It indeed may be challenging to cope with as an adult to deal with a depressed teenager as it’s a catch 22 situation, they want to be independent as teens, yet they need your help. Well, this may be a good time to simply take charge, albeit with care and caution as we are dealing with delicate and sensitive emotions here and reach out to help.

Teenage Depression: Solutions for coping with depression in your teen

  • If necessary, seek professional help. I lean more towards drug-free alternatives so meetings with competent Pastors, guidance counselors, teachers and therapists may suffice to at least get a diagnosis…if you need one.
  • Talk to your teen’s friends and or their parents, although this approach requires care, remember, they are starting to declare independence and ‘snooping’ around on them may be defeating the purpose of reaching them, so do this with care and tact.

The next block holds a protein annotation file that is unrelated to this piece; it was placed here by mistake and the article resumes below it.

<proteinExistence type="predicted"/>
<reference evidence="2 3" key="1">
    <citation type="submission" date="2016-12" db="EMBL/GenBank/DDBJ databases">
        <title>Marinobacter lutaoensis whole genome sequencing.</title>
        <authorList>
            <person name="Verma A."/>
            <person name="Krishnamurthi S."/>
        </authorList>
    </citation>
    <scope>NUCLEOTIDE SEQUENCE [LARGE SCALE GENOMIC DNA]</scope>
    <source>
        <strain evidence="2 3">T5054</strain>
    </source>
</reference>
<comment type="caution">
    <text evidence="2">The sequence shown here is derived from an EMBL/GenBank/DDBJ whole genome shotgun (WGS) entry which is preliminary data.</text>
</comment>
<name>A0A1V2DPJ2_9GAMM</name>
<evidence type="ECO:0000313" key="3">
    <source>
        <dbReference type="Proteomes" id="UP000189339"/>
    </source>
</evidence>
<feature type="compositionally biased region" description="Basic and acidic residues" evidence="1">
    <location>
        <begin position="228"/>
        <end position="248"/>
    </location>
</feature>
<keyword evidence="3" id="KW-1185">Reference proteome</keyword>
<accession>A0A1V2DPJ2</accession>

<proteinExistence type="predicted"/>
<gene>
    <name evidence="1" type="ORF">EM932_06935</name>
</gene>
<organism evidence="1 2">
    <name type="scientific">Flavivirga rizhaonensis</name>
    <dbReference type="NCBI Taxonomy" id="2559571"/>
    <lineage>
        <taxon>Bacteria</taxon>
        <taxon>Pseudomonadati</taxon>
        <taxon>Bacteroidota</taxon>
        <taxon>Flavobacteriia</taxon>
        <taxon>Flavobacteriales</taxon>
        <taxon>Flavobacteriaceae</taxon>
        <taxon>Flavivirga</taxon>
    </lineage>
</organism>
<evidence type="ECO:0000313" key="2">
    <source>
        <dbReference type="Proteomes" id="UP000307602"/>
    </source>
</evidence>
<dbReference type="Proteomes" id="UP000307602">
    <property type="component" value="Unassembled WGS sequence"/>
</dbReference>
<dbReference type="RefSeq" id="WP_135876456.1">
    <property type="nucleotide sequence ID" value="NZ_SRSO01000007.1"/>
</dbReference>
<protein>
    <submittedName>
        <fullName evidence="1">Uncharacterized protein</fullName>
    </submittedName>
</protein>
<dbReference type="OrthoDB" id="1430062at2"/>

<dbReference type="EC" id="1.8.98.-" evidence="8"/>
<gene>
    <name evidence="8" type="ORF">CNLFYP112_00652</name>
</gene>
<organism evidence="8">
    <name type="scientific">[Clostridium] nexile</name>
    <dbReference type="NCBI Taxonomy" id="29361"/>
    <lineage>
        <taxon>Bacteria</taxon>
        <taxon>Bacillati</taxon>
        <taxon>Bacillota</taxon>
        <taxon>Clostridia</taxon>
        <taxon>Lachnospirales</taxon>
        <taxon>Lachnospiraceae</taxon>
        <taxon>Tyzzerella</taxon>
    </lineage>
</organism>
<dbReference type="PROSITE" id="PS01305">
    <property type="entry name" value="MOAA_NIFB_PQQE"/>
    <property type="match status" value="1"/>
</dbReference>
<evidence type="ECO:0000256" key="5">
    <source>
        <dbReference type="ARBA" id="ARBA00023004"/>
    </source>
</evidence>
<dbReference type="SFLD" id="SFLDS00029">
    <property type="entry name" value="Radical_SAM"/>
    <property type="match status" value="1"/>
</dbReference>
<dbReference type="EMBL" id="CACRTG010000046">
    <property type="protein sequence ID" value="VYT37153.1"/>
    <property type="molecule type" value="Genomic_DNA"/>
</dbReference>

• Suggest one-on-one outings with phrases like: “hey, how about a game of basketball, just you and I..?’ or “Hey how about us girls take a trip to the Mall?” If they refuse, don’t appear too crushed; simply respond with an understanding “okay maybe some other time…”
  • Ask if there is anything they’d like to discuss and this will be a great time to be more of the listener and less of the talker as soon as they start to open up.
  • Don’t be what you’ve not always been to your teen, in other words being overly nice or “Bill Cosby-ish” (no pun intended Mr. Cosby) , trust me, they’ll see right through the act and may withdraw even more.
  • Watch for signs of suicide (in extreme cases) and if there is the slightest indication, double up your efforts to reach your teen. It helps if you’ve been close as parent and child from the beginning.
  • In the hopes things are not as extreme, soon as they manifest signs of reaching out, help, be there. Incorporate such limbs of a natural treatment for depression as exercise, proper diet and positive thoughts and affirmations.
  • Set a good example of being upbeat around your teen as much as possible. This can also be more of preventive measure if any.
  • Prayer. If you are spiritual, pray and it doesn’t hurt and can help immensely to ask your depressed teen to join. “Where two or more are gathered in My name, there will I be.” Keep that promise from Above in mind-it works.